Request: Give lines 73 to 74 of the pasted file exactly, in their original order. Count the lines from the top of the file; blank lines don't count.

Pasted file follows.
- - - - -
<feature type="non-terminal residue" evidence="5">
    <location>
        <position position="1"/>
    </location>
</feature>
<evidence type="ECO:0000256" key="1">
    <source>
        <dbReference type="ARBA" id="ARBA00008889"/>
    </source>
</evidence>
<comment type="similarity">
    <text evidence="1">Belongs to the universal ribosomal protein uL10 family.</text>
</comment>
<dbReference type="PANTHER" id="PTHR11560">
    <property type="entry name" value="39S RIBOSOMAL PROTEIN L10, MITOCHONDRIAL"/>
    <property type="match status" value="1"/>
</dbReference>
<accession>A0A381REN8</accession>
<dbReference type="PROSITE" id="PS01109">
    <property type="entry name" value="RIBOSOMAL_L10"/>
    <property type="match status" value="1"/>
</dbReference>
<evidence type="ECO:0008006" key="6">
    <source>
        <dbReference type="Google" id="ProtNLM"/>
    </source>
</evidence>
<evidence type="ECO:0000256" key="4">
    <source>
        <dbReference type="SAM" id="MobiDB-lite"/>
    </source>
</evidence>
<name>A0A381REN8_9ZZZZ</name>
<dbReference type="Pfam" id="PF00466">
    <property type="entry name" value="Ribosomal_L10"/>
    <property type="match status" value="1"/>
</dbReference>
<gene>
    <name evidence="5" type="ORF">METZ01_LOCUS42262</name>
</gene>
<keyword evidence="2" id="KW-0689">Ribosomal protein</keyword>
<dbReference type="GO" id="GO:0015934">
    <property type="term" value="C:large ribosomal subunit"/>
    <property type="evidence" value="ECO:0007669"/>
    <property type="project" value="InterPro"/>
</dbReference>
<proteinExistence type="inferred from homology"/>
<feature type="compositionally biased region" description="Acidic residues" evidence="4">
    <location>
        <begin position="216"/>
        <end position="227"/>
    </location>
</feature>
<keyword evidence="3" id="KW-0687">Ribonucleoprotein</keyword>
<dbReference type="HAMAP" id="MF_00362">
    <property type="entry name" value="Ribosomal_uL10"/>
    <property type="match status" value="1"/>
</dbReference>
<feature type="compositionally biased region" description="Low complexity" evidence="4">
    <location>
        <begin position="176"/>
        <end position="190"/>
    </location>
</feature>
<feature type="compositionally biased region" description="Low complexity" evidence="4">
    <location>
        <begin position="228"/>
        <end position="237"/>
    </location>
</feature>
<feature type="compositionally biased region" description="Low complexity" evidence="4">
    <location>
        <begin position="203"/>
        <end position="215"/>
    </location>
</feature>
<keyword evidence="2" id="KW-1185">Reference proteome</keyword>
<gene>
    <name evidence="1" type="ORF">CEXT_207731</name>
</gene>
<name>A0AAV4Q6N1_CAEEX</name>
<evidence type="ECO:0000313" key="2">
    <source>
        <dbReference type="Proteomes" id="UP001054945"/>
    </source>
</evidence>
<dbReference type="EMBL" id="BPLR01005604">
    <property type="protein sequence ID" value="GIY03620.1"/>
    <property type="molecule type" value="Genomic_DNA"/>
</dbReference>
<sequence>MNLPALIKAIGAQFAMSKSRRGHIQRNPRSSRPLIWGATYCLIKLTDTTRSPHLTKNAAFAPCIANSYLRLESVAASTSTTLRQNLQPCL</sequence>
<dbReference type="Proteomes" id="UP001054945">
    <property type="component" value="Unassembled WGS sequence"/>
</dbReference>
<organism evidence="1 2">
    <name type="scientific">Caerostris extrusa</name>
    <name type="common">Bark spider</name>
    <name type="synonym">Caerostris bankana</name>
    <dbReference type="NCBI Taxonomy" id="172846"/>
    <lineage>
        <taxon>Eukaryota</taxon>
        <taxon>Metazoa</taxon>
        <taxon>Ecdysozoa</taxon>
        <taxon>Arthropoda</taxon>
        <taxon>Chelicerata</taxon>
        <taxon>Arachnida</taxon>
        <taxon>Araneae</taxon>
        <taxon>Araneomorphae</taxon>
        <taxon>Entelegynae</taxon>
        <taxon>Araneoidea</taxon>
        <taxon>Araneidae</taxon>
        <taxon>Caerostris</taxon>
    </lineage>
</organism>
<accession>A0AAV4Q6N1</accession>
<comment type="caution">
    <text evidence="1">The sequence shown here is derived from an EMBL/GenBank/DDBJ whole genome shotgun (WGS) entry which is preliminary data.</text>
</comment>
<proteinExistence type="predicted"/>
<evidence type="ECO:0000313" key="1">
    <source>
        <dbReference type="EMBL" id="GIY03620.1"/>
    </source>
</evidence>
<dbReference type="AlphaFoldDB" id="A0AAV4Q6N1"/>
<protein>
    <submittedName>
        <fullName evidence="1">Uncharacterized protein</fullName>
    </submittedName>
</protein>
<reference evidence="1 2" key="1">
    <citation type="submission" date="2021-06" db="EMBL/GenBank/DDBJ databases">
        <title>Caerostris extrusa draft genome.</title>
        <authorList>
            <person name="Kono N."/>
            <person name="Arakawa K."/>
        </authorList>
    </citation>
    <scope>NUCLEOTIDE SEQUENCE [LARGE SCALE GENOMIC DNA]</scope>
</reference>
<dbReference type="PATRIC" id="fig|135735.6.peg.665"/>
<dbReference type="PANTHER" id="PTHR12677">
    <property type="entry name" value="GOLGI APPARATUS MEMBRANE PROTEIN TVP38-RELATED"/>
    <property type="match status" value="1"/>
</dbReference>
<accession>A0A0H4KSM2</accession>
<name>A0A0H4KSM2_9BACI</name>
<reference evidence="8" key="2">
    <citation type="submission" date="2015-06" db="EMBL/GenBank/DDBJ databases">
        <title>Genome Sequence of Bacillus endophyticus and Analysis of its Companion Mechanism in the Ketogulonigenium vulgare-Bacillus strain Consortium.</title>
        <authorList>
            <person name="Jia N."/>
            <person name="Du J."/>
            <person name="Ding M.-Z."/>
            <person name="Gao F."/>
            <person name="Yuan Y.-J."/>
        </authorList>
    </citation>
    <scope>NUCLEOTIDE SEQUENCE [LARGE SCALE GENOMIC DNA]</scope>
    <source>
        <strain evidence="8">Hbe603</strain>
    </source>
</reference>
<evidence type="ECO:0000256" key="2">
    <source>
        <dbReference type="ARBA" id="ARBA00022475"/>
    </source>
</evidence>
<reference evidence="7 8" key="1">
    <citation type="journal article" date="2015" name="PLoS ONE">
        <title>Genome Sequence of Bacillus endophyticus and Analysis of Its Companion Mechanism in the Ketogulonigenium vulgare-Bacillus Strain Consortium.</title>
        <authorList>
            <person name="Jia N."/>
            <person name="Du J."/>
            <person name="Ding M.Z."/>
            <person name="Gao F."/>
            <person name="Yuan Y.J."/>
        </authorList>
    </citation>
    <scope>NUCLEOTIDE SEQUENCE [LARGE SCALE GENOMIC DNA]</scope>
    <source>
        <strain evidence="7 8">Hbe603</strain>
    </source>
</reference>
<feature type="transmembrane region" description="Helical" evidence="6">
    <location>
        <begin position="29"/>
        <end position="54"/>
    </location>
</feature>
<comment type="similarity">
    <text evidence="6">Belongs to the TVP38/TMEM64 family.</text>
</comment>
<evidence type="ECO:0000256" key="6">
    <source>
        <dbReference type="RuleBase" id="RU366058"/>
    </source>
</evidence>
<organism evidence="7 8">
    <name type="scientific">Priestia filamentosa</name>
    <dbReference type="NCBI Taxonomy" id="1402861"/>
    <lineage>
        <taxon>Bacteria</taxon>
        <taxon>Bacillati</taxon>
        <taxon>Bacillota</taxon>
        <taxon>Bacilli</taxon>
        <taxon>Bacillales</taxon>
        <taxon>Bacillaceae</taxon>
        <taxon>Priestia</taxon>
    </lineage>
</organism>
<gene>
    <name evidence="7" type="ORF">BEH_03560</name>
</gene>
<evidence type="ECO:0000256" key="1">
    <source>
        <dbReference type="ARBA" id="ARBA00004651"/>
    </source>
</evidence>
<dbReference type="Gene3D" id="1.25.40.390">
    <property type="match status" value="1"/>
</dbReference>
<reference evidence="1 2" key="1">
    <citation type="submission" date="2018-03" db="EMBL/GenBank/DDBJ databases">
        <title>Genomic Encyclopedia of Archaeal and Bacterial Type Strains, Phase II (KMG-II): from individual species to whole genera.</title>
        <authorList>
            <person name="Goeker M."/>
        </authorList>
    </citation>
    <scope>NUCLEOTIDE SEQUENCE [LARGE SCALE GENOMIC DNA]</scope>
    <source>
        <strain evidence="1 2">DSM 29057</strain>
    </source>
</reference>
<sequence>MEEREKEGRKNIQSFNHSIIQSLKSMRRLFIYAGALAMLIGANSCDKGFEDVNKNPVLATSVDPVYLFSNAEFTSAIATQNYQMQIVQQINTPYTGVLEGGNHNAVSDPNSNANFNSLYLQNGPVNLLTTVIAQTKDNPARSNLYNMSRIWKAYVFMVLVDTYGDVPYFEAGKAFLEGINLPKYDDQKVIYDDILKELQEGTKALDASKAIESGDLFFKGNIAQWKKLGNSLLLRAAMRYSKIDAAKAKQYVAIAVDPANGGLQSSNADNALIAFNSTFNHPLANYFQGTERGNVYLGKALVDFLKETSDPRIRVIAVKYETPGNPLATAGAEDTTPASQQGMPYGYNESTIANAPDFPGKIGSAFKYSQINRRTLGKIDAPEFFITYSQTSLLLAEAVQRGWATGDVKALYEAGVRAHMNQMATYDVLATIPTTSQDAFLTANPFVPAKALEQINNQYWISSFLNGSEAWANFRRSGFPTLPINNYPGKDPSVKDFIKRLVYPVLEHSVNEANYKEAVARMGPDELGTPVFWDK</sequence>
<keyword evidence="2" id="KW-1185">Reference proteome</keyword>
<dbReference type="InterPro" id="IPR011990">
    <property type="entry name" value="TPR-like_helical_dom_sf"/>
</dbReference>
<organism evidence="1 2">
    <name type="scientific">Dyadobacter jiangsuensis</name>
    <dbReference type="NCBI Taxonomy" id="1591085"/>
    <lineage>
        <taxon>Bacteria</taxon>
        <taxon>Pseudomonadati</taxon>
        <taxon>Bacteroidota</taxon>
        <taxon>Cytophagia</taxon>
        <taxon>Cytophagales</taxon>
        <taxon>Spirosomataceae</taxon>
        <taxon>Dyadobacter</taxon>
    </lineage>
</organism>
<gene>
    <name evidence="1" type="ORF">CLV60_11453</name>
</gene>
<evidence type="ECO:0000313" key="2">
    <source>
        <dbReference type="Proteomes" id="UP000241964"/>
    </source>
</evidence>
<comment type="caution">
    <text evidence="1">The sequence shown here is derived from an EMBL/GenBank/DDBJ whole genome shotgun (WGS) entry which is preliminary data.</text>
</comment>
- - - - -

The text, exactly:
        <begin position="203"/>
        <end position="215"/>